National Ballet of Canada's 'The Nutcracker' adapted for screen as pandemic keeps dancers home
TORONTO -- While going to see "The Nutcracker" is a cherished tradition for many Canadians, the National Ballet of Canada has had to adapt this year’s performances amid the COVID-19 pandemic.
This holiday season marks the first time since 1955 that audiences won't be able to attend the ballet company's Christmas classic in-person. Instead, the organization has partnered with Cineplex to screen a 2008 version of "The Nutcracker" at more than 50 cinemas across the country.
National Ballet of Canada artistic director Karen Kain said the company has been working to find different ways for Canadians to enjoy ballet and keep its dancers employed after the pandemic forced the cancellation of its entire season.
"Box office and subscribers are our main source of revenue, so to lose all of that, it was pretty terrifying for the organization," Kain explained in an interview with CTV News.
The ballet company has since turned to online projects such as giving viewers a glimpse of what it has been like to dance at home and collaborating with local filmmakers.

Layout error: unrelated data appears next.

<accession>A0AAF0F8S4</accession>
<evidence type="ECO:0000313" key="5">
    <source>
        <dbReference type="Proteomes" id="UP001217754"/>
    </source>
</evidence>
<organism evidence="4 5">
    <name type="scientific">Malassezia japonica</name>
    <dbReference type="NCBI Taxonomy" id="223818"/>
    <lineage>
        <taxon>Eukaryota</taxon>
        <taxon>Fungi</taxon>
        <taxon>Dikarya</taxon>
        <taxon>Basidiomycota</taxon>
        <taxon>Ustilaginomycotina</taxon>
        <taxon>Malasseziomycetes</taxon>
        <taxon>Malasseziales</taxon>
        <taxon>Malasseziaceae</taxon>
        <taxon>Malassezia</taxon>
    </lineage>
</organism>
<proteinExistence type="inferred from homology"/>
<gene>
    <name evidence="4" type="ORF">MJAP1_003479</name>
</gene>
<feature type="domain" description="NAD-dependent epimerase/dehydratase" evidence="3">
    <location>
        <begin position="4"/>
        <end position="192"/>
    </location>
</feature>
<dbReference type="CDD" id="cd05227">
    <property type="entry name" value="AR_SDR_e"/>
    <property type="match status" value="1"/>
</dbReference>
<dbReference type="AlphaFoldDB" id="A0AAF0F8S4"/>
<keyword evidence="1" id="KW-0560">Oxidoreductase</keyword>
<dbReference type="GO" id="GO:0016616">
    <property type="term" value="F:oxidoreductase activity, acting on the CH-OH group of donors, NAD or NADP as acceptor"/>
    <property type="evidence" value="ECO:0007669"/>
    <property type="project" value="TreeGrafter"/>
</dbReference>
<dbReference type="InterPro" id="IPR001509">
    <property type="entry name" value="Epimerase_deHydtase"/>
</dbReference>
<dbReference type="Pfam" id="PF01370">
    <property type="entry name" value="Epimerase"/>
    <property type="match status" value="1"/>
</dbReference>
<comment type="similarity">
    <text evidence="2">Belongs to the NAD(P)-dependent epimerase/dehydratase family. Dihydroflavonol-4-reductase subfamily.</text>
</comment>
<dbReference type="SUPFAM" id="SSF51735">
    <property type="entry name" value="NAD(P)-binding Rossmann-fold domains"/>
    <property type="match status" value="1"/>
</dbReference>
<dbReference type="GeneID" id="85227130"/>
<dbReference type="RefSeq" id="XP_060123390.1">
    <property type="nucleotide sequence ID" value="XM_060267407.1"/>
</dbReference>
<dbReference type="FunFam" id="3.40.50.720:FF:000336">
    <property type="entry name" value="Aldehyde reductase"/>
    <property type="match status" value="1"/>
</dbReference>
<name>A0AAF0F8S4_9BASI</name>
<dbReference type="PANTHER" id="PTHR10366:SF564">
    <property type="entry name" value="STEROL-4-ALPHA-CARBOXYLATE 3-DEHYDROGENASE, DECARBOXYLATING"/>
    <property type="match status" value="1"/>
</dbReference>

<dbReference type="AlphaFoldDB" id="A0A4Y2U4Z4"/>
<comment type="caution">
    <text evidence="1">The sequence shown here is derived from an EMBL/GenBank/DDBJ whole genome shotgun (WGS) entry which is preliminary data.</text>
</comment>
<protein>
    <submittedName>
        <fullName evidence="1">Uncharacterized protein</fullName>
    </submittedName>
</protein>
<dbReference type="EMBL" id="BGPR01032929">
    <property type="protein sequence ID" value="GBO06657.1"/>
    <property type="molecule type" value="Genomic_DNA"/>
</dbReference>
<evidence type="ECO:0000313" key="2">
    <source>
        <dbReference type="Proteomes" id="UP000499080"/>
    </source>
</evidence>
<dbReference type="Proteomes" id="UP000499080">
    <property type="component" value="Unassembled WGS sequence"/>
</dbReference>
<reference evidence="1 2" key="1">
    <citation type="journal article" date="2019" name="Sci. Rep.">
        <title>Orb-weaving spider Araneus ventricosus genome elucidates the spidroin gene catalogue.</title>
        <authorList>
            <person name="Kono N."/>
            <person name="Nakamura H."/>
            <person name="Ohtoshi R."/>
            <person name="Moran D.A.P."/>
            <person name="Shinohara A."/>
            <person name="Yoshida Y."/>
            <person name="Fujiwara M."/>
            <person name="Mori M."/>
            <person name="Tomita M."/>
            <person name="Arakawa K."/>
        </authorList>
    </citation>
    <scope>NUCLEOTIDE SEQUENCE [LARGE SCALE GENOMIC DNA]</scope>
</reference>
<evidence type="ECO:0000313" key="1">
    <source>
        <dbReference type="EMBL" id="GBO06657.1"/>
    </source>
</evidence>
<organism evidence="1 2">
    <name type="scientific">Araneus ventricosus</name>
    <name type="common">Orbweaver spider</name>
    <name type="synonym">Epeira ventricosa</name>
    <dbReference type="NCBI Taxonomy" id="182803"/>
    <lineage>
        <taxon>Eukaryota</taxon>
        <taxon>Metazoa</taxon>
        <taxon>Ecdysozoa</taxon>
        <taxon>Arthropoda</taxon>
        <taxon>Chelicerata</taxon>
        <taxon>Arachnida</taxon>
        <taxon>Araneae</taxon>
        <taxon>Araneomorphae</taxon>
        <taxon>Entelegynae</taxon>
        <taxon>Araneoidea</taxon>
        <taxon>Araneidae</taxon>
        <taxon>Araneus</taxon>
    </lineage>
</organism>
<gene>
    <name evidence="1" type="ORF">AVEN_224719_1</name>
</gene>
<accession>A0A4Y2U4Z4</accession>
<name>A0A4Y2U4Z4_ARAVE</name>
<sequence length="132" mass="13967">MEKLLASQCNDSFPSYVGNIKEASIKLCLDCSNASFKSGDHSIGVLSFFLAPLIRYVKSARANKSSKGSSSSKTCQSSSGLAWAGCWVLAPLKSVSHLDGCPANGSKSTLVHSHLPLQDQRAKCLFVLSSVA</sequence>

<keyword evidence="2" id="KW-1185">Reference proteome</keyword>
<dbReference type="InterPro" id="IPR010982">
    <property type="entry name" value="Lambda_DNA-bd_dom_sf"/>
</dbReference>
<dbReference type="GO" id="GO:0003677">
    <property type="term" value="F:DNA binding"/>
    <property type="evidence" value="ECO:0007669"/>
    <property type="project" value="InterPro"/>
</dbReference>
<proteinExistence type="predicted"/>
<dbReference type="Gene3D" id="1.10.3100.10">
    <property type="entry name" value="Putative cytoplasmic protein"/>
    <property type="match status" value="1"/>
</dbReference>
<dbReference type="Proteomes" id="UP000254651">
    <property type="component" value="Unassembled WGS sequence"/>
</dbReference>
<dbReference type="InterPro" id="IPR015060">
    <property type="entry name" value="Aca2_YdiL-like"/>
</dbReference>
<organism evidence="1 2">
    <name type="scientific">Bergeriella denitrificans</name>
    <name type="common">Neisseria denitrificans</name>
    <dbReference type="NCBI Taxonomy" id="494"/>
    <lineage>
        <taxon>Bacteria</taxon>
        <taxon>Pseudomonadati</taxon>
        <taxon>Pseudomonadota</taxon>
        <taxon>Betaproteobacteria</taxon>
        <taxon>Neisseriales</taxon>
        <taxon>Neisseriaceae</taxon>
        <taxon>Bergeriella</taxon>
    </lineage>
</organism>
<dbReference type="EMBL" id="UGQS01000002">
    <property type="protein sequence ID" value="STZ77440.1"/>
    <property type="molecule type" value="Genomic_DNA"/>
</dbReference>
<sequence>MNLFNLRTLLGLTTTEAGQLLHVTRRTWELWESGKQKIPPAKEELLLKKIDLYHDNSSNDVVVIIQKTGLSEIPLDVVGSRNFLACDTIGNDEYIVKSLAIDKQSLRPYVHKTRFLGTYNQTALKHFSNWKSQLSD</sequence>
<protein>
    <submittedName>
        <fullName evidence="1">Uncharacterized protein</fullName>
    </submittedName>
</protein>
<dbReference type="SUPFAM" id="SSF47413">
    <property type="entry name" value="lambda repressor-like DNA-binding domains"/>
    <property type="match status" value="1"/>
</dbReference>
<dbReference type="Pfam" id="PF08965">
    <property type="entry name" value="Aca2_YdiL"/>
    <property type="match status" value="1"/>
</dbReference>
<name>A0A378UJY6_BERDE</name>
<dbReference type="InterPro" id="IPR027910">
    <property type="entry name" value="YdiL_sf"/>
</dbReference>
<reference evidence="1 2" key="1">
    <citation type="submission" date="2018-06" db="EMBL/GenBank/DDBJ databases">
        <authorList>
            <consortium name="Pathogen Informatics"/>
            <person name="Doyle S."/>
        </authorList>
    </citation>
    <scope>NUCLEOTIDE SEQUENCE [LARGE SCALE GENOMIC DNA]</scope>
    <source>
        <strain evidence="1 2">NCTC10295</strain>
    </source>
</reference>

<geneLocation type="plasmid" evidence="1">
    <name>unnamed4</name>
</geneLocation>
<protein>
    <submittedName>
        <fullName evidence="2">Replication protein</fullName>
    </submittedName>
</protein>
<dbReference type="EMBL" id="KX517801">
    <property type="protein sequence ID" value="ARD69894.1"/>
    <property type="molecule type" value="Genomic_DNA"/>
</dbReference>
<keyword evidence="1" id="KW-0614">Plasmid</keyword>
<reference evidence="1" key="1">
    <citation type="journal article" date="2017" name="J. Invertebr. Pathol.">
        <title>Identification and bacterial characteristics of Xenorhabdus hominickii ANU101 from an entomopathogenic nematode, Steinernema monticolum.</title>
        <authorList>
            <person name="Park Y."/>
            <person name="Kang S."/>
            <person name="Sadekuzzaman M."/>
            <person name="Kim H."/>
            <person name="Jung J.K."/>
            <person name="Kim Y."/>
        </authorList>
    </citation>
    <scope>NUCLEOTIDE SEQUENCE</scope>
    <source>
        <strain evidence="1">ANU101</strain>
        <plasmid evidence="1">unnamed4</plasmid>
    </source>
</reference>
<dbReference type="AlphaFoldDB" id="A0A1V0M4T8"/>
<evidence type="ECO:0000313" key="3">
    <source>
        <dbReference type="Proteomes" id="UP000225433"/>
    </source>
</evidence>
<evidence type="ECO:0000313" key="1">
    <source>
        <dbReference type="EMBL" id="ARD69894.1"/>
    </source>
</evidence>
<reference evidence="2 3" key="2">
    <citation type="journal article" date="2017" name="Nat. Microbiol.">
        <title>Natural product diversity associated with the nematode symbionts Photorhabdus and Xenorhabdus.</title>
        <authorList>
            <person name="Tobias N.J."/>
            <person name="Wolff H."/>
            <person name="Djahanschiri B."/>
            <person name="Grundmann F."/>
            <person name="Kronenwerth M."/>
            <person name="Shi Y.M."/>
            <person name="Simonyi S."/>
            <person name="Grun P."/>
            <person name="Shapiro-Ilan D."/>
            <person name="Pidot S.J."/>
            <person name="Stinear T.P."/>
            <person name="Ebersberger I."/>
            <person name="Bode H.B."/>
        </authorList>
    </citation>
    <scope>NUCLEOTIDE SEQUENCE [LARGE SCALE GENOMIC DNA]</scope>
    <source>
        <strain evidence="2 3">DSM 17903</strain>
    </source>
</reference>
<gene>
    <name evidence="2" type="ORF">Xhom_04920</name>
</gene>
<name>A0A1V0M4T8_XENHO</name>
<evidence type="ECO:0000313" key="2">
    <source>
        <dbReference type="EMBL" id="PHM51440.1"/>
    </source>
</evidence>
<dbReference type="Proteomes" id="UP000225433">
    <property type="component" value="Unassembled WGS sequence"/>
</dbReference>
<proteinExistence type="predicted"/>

Heather Ogden, one of the National Ballet of Canada's principal dancers, recently starred in a film called "Lulu" as part of the company's virtual season.
"Lulu" follows a woman coming to terms with loss and finding the courage to move on. In the film, Ogden performs a ballet solo on a secluded road.
She told CTV News the experience almost made her feel as if she were back on stage.
"It was such a fun project to do, and even though it was on gravel… I almost felt that adrenaline of performing a little bit," Ogden said. "I was like, 'It doesn't matter, any condition is fine, let's just do this.'"
Still, Ogden says nothing beats the thrill of a live performance.
Much like elite athletes, Kain said every moment spent on stage and practicing is critical for budding young dancers who have been struggling to rehearse in their homes during the pandemic.
"I feel most badly for the young dancers of today whose careers are already so short," Kain said.
National Ballet of Canada dancer Alexander Skinner told CTV News that staying motivated while dancing from home has been one of the biggest challenges.
However, it also inspired him. Skinner said he and a fellow dancer decided to adapt a video rendition they choreographed of "Trio Sonata" from last November to their new reality during the lockdown.
"That experience specifically was really eye opening for me to see that [sic] dance can really be created anywhere and you can still have a meaningful experience as a dancer," Skinner said
While there is no timeline for when live performances will resume, the National Ballet of Canada hopes to return to the stage for the world premiere of Kain’s Swan Lake in 2021.